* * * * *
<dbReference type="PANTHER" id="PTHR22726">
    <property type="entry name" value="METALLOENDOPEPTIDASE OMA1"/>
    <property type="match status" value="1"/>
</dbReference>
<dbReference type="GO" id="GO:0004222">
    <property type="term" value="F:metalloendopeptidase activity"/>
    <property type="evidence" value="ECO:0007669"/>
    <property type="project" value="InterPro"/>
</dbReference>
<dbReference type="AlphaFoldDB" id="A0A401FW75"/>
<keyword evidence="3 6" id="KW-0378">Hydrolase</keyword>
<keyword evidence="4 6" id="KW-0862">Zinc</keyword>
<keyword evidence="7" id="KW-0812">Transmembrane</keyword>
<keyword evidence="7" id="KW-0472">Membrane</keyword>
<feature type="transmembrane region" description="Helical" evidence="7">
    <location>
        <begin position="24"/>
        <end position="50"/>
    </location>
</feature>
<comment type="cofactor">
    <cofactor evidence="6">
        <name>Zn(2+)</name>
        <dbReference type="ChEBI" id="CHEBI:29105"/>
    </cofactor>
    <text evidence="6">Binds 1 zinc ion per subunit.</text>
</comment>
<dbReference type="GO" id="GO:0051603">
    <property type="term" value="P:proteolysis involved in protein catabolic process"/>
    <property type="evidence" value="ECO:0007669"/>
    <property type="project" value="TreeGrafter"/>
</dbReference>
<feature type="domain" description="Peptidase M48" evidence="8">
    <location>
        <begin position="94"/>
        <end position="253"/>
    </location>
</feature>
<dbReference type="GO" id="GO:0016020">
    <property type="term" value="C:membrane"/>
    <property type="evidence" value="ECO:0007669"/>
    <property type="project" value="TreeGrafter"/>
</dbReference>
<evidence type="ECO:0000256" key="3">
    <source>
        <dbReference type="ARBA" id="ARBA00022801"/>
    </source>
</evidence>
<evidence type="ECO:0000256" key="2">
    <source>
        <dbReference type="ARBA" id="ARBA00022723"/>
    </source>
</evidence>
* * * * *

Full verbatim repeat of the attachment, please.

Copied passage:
<dbReference type="PANTHER" id="PTHR22726">
    <property type="entry name" value="METALLOENDOPEPTIDASE OMA1"/>
    <property type="match status" value="1"/>
</dbReference>
<dbReference type="GO" id="GO:0004222">
    <property type="term" value="F:metalloendopeptidase activity"/>
    <property type="evidence" value="ECO:0007669"/>
    <property type="project" value="InterPro"/>
</dbReference>
<dbReference type="AlphaFoldDB" id="A0A401FW75"/>
<keyword evidence="3 6" id="KW-0378">Hydrolase</keyword>
<keyword evidence="4 6" id="KW-0862">Zinc</keyword>
<keyword evidence="7" id="KW-0812">Transmembrane</keyword>
<keyword evidence="7" id="KW-0472">Membrane</keyword>
<feature type="transmembrane region" description="Helical" evidence="7">
    <location>
        <begin position="24"/>
        <end position="50"/>
    </location>
</feature>
<comment type="cofactor">
    <cofactor evidence="6">
        <name>Zn(2+)</name>
        <dbReference type="ChEBI" id="CHEBI:29105"/>
    </cofactor>
    <text evidence="6">Binds 1 zinc ion per subunit.</text>
</comment>
<dbReference type="GO" id="GO:0051603">
    <property type="term" value="P:proteolysis involved in protein catabolic process"/>
    <property type="evidence" value="ECO:0007669"/>
    <property type="project" value="TreeGrafter"/>
</dbReference>
<feature type="domain" description="Peptidase M48" evidence="8">
    <location>
        <begin position="94"/>
        <end position="253"/>
    </location>
</feature>
<dbReference type="GO" id="GO:0016020">
    <property type="term" value="C:membrane"/>
    <property type="evidence" value="ECO:0007669"/>
    <property type="project" value="TreeGrafter"/>
</dbReference>
<evidence type="ECO:0000256" key="3">
    <source>
        <dbReference type="ARBA" id="ARBA00022801"/>
    </source>
</evidence>
<evidence type="ECO:0000256" key="2">
    <source>
        <dbReference type="ARBA" id="ARBA00022723"/>
    </source>
</evidence>